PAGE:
Dietitians: Who better to Advocate for Residents’ Self-Determination?

As you set the New Dining Practice Standards in place, you learn you must know the resident really well to truly honor her right to choice and autonomy – that a bowl of rice is not just a bowl of rice for “Mrs. Chu,” the subject of my last post.  She’s told you her entire rice ritual including her favorite type of grain, cooking method, accompanying condiments, and way to have it served … all down to the traditional china bowl.

Now, who is going to ensure she actually receives rice the way she has always enjoyed it?  Will it be the physician? The nurse? Speech pathologist? Therapist?

No, none of the above. We dietitians and our professional organizations, in my opinion, must educate all these other professionals and advocate for residents’ right to nutritional self-determination.

The New Dining Practice Standards resulted from a process initiated five years ago by CMS and the Pioneer Network.  Introduced for surveyor and practitioner training and implementation in 2011, the new standards are endorsed by eleven professional, standard-setting organizations, including the Academy of Nutrition and Dietetics (formerly the American Dietetic Association).

Yet despite the wide breadth of credentialed support for the new standards, a distressing number of care providers still seem largely unaware of them. Education and advocacy is clearly needed if the new standards are ever to have the intended impact on improving residents’ quality of life.  Dietitians are in the best position to meet that need on a person-to-person basis.  Academy of Nutrition and Dietetics members must lead in promoting the new standards on the national level.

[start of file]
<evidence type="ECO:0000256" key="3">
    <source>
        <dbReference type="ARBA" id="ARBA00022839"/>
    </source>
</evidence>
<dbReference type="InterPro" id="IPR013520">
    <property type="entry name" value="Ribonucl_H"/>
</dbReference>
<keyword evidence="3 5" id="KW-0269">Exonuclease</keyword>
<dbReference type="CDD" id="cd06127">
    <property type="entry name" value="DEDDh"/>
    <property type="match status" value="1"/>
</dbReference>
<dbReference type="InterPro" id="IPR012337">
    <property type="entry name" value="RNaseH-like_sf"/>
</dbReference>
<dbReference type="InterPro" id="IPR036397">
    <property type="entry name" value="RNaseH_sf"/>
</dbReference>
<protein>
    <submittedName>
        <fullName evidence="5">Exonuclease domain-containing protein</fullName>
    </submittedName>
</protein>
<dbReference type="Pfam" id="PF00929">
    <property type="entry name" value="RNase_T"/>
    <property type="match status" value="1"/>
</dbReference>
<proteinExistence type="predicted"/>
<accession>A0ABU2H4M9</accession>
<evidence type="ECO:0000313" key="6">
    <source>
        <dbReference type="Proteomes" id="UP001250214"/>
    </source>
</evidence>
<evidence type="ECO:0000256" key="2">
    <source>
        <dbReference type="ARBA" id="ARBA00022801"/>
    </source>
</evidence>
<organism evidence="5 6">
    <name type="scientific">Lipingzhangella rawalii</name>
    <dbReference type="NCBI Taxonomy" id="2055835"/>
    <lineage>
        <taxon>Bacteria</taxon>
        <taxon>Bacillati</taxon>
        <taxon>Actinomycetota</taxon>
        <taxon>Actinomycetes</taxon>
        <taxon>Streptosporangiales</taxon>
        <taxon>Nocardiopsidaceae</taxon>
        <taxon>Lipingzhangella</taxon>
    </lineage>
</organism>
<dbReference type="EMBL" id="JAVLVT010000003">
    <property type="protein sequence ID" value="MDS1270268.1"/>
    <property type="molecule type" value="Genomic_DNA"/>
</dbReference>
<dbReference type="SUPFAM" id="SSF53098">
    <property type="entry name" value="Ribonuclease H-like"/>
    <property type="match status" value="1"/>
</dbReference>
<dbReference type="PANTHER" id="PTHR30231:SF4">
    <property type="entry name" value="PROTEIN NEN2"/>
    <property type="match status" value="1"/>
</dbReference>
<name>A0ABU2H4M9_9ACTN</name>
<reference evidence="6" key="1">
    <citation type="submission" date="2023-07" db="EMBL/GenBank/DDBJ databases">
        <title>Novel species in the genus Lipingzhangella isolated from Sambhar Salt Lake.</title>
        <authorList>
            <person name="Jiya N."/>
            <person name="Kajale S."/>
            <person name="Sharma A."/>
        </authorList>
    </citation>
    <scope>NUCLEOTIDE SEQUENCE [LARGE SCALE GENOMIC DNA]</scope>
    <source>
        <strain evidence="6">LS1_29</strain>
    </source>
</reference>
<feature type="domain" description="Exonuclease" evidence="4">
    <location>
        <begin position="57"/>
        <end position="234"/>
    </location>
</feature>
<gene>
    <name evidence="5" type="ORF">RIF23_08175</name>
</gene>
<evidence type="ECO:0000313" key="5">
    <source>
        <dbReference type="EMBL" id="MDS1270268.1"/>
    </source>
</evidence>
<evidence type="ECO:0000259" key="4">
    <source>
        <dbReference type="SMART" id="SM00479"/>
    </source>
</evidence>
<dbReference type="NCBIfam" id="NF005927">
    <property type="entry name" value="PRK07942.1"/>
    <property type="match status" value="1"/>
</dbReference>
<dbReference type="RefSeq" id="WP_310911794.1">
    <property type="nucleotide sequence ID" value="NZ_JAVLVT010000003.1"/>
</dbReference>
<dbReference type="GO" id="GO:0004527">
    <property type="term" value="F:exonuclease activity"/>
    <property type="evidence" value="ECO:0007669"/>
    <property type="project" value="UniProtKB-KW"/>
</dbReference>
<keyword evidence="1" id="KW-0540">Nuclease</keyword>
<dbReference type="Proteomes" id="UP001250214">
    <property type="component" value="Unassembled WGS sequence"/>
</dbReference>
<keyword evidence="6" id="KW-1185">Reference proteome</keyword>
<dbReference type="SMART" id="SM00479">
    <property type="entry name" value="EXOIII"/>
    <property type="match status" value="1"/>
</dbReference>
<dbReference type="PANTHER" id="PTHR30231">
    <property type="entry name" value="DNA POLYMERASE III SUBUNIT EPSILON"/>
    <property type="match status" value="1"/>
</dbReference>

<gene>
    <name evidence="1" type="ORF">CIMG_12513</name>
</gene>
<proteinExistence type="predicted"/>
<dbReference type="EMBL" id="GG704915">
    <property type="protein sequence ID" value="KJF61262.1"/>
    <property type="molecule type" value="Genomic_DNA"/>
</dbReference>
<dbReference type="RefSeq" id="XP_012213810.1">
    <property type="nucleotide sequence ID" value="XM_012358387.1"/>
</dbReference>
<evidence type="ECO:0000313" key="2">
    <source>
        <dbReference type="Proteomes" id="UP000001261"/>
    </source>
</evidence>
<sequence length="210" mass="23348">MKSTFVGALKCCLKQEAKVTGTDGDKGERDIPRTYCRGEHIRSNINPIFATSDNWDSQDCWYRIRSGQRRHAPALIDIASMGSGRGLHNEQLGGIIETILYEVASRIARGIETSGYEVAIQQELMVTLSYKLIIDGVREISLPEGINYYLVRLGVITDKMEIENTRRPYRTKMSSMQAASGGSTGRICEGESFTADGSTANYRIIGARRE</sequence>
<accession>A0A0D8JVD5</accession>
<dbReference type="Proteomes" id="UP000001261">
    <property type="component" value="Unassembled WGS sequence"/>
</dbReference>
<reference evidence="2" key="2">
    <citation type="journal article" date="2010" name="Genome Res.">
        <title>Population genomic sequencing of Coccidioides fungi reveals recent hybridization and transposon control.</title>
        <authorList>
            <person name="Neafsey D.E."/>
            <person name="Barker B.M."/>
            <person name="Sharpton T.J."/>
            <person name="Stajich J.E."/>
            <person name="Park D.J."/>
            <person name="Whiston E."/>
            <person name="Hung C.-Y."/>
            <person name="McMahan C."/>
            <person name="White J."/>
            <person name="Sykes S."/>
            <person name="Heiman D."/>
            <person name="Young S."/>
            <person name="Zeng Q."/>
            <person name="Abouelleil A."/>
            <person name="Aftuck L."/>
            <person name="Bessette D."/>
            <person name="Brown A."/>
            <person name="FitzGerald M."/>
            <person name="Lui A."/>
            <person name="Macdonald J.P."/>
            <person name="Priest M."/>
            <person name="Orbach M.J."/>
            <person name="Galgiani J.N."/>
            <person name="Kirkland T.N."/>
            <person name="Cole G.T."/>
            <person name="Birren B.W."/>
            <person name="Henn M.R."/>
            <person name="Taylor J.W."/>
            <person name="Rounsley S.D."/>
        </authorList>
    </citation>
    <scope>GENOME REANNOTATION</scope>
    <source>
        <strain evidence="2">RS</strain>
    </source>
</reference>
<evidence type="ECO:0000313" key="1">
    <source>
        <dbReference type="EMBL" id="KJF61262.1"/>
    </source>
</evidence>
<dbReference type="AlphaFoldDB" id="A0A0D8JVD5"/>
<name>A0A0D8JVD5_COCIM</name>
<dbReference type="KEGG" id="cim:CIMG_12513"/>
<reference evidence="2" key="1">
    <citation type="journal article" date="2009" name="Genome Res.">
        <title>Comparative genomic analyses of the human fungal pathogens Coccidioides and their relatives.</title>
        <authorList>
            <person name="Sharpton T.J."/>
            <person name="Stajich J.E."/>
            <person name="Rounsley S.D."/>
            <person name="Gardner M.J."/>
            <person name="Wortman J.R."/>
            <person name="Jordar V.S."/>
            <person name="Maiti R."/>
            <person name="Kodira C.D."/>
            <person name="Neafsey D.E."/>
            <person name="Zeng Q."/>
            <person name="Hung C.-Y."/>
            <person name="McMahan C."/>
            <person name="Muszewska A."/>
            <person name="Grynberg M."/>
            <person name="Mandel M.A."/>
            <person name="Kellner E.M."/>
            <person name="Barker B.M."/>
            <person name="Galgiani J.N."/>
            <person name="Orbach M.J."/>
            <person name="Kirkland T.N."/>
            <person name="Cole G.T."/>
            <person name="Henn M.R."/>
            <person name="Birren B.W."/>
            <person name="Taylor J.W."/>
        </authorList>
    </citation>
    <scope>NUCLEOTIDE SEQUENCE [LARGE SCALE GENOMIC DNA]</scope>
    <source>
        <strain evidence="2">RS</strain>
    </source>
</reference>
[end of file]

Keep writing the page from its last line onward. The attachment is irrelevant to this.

Dietitians have long played a vital role by assessing dietary needs and making professional recommendations.  We really are the appropriate professionals to educate residents and their families on the benefits of various nutrition therapies.

But once we have made our assessments and recommendations, dietitians need to give equal support and energy to assisting residents in following their own chosen course of action.  We must accept that a comfort care plan with foods and fluids of choice and no hospitalization may be the resident’s preferred outcome, or that refusing nectar thick liquids in spite of the potential increased risk of choking is a resident choice to be honored by the facility.

Before moving from his private home into long-term care, an elder with diabetes may have long ignored the doctor’s advice to eat less salt and lose weight – it is a patient’s right to refuse medical advice.  And if, as a resident, he continues refusing dietary recommendations that again is his right supported by F151.  To that end, dietitians must step back and let the decision default to the residents.   We also must educate our interdisciplinary team (IDT) and together advocate aggressively for resident directed goals, approaches and outcomes.